Perhaps the district court meant to do no more than rely on the plausibility standard of Twombly and Ashcroft v. Iqbal, 556 U.S. 662 (2009). Chapman's claim seems implausible because it does not allege any direct dealings between himself and Yellow Cab. Instead it alleges that Edwards owns the taxi, that Edwards leases the taxi to Giri, and that Giri subleased it to Chapman. Many decisions, of which Callahan v. Chicago, 813 F.3d 658 (7th Cir. 2016), is an example, hold that one does not become an “employee” of an entity several steps removed in a chain of business relations just because that entity's decisions may have some effect on income.

Although Chapman's claim as presented does not seem plausible, the district court did not reject it on that ground—and a desire for plausibility would not be enough to require a complaint to contain facts matching all statutory “elements” and judicial “factors,” for Twombly and its successors disparage such demands. Perhaps, however, we should un-derstand the district court's order as one under Rule 12(e):

A party may move for a more definite statement of a pleading to which a responsive pleading is allowed but which is so vague or ambiguous that the party cannot reasonably prepare a response. The motion must be made before filing a responsive pleading and must point out the defects complained of and the details de-sired. If the court orders a more definite statement and the order is not obeyed within 14 days after notice of the order or within the time the court sets, the court may strike the pleading or issue any other appropriate order.

Rule 12(e), rather than a judicial demand for fact pleading, is the right way to ask plaintiffs to lay out details that enable the defendants to respond intelligently and the court to han-dle the litigation effectively. See Airborne Beepers & Video, Inc. v. AT&T Mobility LLC, 499 F.3d 663, 665 (7th Cir. 2007). Giv-ing the district court the benefit of the doubt, we treat its order as one under Rule 12(e).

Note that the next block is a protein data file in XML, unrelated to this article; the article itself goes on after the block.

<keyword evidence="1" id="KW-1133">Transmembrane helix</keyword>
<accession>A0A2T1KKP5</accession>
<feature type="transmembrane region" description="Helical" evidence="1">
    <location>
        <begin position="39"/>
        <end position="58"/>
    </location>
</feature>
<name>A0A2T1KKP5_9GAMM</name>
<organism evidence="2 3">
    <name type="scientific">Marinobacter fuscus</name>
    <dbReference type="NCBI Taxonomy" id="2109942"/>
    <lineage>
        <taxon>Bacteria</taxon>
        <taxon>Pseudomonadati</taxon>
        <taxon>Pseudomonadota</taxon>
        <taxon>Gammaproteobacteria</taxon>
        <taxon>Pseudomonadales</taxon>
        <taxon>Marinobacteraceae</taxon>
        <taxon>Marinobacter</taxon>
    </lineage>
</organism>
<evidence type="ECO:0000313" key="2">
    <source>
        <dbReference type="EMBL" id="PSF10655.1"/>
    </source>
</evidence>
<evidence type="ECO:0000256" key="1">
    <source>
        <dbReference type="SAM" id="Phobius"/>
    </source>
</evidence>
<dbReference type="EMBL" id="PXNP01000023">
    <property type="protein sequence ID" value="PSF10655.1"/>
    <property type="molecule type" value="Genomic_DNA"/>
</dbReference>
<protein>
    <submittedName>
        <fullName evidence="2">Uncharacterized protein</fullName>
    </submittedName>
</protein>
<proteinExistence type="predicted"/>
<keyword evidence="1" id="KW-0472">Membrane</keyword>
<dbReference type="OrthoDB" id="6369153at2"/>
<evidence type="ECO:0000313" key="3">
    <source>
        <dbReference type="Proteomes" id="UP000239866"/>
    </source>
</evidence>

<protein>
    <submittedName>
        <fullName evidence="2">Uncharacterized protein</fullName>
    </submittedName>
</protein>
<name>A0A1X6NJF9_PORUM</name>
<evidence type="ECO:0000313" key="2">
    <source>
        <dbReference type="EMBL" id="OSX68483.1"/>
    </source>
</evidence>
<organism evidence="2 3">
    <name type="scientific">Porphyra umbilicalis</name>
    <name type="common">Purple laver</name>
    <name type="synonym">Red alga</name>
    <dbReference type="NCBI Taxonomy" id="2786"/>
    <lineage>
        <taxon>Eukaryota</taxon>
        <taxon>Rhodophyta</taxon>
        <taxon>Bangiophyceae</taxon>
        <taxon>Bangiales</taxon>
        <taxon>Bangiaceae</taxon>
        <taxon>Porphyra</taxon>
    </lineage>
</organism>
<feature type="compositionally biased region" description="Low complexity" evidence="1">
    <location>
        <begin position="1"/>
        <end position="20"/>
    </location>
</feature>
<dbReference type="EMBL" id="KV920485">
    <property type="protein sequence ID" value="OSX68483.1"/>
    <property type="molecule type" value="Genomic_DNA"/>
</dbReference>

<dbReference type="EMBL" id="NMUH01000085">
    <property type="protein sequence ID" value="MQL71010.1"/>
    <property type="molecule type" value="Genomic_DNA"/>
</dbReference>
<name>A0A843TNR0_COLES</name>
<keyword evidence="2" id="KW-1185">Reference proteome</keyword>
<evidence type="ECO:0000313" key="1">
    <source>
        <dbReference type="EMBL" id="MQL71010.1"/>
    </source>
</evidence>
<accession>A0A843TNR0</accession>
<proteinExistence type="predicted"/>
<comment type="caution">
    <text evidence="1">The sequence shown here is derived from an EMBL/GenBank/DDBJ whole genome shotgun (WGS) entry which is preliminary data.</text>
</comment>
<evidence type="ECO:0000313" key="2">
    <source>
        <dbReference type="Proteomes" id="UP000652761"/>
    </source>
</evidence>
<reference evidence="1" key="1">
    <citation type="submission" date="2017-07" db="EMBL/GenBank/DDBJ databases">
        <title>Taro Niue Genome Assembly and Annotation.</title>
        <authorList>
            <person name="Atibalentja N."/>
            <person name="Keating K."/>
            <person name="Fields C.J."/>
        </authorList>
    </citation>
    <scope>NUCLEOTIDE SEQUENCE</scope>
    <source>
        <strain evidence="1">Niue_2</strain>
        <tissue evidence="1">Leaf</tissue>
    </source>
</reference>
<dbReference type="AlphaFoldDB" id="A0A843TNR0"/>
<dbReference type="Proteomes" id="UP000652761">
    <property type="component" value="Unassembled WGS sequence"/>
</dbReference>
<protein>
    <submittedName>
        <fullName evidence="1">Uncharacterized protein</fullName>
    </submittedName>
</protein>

If Chapman had responded to that order with additional details, and the district court still had dismissed the complaint for failure to plead facts matching “elements” or “factors,” we would be obliged to reverse. Rule 12(e) cannot be used to turn federal civil procedure into a fact-pleading or code-pleading system. But Chapman did not respond with a plausible claim. He not only failed to provide additional details but also insisted that, because Yellow Cab affected or controlled his driving through the chain of leases starting with Edwards, then Yellow Cab must be his employer. That approach, equating regulatory authority with employment, was rejected in Callahan. By disobeying the district court's order, while adding a legal theory, Chapman made his claim less plausible. Rule 12(e) authorizes the district court to enter any “appropriate order” when the plaintiff does not comply, and after Chapman's multiple failed efforts to frame a plausible claim the most appropriate order was the one the district court employed—dismissal with prejudice.

Chapman's brief on appeal presents new allegations that make his claim of an employment relation seem stronger. But the place and time to make those allegations was in the district court, in response to the judge's order. A plaintiff who disobeys an order from a district judge cannot hope to have his case revived by attempting belated compliance in the court of appeals.


EASTERBROOK, Circuit Judge.